October 22, 2003
Trumpeter Nicholas Payton to Perform
Internationally known jazz trumpeter and Grammy-winner Nicholas Payton, who appeared on the jazz scene at age eight and is now just 30 years old, will perform in a concert Nov. 8 with the award-winning Whitworth Jazz Ensemble.
"Nicholas is a great musician who is very serious about learning and developing all aspects of jazz musicianship," jazz musician Wynton Marsalis once said of Payton. "He has tremendous talent and a work ethic that matches that talent; this is a rare combination which insures originality fundamental to jazz expression."
Payton and the Whitworth Jazz Ensemble, which has won first place at the University of Idaho's Lionel Hampton Jazz Festival four times in the past seven years, will perform Saturday, Nov. 8, at 8 p.m. in Cowles Auditorium at Whitworth College. Tickets are $10 and can be purchased through TicketsWest at (509) 325-SEAT or www.ticketswest.com; through the Whitworth Music Office at (509) 777-3280; or at the door the evening of the concert.
In addition to his Saturday-evening performance, Payton will present a free clinic for Whitworth students, Spokane-area students, and the general public on Friday, Nov. 7, at 5:15 p.m. in the Music Building Band Room at Whitworth. For more information about the concert or clinic, please call (509) 777-3280.
Payton, the son of a classical pianist and a prominent bassist, grew up in New Orleans, where he began his jazz career at age eight. The following year he and his father began playing in the Young Tuxedo Brass Band. He joined the All-Star Jazz Band in the United States and Europe at age 12.
Payton graduated from the New Orleans Center for Creative Arts and studied with Ellis Marsalis, Harold Battiste and Victor Goines at the University of New Orleans. Payton has collaborated with jazz greats such as Doc Cheatham, Joe Henderson, Clark Terry, Jimmy Smith, Marcus Roberts, Art Blakely, Carl Allen and Elvin Jones.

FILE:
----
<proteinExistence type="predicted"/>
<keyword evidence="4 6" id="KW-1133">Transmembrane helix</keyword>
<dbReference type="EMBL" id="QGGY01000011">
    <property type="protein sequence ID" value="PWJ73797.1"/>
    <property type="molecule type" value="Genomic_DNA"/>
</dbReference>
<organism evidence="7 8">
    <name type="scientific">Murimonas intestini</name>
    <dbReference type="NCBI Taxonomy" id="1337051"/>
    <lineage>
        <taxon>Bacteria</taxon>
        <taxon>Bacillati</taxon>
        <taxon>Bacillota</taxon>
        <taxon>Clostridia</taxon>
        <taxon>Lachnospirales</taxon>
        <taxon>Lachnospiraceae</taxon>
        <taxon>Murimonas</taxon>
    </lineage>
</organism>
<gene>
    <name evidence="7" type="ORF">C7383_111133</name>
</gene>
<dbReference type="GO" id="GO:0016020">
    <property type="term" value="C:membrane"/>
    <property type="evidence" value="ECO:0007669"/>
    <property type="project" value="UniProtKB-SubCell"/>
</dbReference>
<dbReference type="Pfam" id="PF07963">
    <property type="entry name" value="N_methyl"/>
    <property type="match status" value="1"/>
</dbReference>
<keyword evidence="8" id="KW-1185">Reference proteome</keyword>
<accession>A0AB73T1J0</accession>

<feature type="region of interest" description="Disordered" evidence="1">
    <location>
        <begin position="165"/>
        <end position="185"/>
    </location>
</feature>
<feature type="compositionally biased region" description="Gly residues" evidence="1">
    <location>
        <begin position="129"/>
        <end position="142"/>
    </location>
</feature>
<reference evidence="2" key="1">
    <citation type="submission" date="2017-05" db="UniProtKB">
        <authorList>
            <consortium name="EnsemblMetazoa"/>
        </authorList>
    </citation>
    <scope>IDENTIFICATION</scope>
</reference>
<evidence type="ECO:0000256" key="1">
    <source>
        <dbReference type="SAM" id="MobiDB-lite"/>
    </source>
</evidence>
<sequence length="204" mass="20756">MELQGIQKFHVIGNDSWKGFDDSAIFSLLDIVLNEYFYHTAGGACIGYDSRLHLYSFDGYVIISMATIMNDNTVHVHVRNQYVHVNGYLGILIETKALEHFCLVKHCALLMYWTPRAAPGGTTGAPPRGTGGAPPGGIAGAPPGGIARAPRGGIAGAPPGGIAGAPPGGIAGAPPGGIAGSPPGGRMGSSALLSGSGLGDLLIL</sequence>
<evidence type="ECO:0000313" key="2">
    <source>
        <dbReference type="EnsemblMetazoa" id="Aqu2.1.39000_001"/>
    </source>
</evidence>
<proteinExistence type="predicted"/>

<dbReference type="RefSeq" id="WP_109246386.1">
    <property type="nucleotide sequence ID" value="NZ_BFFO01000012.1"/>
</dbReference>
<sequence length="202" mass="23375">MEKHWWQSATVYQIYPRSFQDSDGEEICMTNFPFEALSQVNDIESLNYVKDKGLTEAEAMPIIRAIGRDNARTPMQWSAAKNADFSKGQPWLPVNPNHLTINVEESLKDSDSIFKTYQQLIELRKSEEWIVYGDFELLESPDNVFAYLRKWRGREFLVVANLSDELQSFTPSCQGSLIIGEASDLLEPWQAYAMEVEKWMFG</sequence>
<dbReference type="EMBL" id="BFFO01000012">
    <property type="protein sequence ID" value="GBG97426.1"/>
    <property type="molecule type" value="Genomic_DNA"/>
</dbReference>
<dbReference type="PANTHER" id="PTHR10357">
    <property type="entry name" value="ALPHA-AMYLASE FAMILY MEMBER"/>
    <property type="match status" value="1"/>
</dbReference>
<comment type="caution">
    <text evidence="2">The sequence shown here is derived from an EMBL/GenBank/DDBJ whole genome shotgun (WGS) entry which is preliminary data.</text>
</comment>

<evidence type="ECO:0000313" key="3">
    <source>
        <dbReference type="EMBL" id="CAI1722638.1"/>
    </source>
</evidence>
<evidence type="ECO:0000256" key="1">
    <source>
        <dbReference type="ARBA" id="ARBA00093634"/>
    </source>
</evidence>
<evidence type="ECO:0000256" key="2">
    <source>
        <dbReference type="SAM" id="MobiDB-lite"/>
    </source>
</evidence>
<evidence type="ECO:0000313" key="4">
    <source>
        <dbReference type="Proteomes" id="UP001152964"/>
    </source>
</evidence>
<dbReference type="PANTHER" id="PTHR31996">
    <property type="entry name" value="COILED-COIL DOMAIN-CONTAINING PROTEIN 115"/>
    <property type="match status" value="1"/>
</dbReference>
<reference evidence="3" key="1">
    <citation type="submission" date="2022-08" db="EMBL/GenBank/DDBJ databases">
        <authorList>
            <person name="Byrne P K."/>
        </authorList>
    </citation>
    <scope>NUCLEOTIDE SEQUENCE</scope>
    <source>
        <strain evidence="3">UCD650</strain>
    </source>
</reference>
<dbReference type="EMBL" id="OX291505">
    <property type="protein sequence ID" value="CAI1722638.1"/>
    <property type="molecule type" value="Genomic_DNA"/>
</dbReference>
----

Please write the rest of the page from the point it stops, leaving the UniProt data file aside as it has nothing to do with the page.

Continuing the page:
Payton's original compositions include Beginning of the End, The Sleepwalker and Young Payton Blues. He earned a Grammy in Best Solo Jazz Performance in 1997 for the song Stardust, on the album "Doc Cheatham & Nicholas Payton."
Payton recently shifted from playing mainstream and standard-style jazz to electronic funk on his 2003 album "Sonic Trance."
"For me now, there is a certain sense of urgency to create jazz music that has relevancy in the times in which I live," Payton said in an interview with OffBeat.com, an online music magazine based in New Orleans.
Payton has recorded seven albums: "From This Moment" (1995), "Gumbo Nouveau" (1996), "Payton's Place" (1998), "Trumpet Legacy" (1998), "Nick @ Night" (2000), "Dear Louis" (a tribute to Louis Armstrong; 2001) and "Sonic Trance" (2003).
Payton has performed in concert with such groups as the Jazz at Lincoln Center Orchestra, the Carnegie Hall Jazz Band and the Newport Jazz Festival All Stars.
"Playing music is something that I've always loved, and to be able to travel and be able to share that with people, I can't think of a greater joy," Payton said in an Exclusive Magazine interview.
Located in Spokane, Wash., Whitworth is a private, liberal arts college affiliated with the Presbyterian Church (USA). The college enrolls 2,200 students in more than 50 undergraduate and graduate programs.
Dan Keberle, professor of music and director of the Whitworth Jazz Ensemble, Whitworth College, (509) 777-4582 or email@example.com.
Joan Lack, music department program assistant, Whitworth College, (509) 777-3280 or firstname.lastname@example.org.
Julie Riddle, public information specialist, Whitworth College, (509) 777-3729 or email@example.com.